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General and 'Neighbourly' Trust in Border Regions: An Analysis of the Influence of Disintegration Experience and of Self-Enhancement Mentalities in the German-Czech Border Regions

KLAUS BOEHNKE and SUSANNE RIPPL
Sociologický Časopis / Czech Sociological Review
Vol. 48, No. 6 (2012), pp. 1075-1092
Stable URL: http://www.jstor.org/stable/23535154
Page Count: 18
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Since scans are not currently available to screen readers, please contact JSTOR User Support for access. We'll provide a PDF copy for your screen reader.
General and 'Neighbourly' Trust in Border Regions: An Analysis of the Influence of Disintegration Experience and of Self-Enhancement Mentalities in the German-Czech Border Regions
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Abstract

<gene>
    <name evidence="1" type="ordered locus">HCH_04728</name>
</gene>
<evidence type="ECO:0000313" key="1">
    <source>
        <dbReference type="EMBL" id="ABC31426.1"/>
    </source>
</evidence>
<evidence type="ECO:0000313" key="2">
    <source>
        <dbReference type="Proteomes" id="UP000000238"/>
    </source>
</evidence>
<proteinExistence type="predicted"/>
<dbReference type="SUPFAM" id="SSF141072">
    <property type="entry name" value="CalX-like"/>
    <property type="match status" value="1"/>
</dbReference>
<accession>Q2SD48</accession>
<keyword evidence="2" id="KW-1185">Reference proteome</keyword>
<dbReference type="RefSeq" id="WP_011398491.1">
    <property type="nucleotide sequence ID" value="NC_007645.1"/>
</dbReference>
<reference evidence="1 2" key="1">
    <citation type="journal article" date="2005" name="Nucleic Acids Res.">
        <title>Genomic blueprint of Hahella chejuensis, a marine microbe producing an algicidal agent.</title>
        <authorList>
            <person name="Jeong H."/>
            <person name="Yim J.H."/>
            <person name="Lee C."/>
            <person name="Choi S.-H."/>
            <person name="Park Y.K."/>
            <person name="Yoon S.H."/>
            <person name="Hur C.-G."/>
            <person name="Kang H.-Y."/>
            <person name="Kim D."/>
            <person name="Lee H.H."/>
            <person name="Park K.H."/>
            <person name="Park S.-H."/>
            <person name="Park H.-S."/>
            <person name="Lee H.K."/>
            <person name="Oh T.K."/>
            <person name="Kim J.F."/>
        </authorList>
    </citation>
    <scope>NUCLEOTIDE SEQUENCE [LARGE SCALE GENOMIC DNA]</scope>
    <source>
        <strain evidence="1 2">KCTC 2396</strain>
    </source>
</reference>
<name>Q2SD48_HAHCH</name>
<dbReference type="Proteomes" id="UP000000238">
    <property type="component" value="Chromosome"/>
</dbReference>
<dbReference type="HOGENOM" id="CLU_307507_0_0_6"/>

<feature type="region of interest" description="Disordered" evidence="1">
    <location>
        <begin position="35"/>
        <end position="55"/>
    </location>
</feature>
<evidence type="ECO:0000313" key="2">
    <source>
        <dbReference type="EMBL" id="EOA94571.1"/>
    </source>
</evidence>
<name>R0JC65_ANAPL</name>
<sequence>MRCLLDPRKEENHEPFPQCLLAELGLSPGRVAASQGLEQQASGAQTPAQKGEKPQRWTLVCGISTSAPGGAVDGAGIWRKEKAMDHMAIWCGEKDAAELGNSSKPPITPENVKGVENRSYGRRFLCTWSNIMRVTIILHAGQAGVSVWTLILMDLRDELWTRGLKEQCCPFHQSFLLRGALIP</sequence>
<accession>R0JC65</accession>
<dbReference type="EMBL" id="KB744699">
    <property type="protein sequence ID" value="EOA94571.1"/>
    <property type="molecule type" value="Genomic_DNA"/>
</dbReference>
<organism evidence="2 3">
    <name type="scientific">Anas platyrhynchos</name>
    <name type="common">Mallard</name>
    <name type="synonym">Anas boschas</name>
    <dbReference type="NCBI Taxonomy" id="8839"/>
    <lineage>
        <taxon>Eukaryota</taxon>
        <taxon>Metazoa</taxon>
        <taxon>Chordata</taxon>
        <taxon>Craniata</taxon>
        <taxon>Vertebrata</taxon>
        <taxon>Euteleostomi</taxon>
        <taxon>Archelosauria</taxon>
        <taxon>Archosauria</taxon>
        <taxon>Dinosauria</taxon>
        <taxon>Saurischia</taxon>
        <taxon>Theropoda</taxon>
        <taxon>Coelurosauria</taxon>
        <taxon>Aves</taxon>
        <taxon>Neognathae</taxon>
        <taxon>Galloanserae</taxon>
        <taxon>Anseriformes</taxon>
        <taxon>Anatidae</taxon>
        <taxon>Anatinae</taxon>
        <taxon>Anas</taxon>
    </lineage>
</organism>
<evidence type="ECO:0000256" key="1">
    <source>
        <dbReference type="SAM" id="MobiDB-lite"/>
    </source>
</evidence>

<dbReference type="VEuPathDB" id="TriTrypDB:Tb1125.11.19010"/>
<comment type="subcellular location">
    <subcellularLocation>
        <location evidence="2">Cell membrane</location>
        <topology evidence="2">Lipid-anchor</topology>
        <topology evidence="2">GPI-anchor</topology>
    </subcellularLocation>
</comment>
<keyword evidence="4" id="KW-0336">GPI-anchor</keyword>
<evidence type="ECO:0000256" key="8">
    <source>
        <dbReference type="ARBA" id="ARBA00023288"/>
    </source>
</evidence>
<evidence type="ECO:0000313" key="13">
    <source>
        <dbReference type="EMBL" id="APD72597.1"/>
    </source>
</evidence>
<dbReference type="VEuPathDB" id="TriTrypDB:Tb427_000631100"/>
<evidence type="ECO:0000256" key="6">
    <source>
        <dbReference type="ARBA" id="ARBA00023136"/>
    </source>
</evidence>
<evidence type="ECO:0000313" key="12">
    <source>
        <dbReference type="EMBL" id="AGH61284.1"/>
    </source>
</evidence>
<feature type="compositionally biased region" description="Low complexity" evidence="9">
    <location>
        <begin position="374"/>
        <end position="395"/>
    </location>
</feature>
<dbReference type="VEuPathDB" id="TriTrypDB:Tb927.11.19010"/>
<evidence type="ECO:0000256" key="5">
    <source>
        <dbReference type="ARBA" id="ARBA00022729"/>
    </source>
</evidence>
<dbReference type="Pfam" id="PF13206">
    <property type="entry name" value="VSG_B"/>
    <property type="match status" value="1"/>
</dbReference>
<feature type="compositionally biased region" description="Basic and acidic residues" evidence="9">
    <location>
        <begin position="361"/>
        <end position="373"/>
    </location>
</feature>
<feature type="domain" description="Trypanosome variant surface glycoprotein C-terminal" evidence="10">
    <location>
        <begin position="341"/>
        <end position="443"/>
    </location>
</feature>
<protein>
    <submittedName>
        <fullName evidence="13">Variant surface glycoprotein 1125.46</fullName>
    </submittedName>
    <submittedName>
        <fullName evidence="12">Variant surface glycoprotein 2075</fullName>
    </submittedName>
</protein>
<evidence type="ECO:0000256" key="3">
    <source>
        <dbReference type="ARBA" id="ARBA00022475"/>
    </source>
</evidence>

This article examines the question of appropriate individual-level predictors of generalised and 'neighbourly' cross-border trust in a general population survey in the adjacent border regions of Germany and the Czech Republic (N = 1129). It studies the impact of perceived economic, political, and spatial disintegration (as defined by Heitmeyer) and of self-enhancement mentalities (hierarchic self-interest, xenophobia) on generalised and particular, in this case 'neighbourly' cross-border trust, as well as the interrelation of the two types of trust. In line with earlier studies in the field, it emerged that, although being significant predictors of trust, neither perceived disintegration nor self-enhancement mentalities predict generalised trust well. Less than 5% of the variance was explained. In conjunction with contextual predictors (contact density and historic narratives), generalised trust, however, was a very good predictor of cross-border trust.

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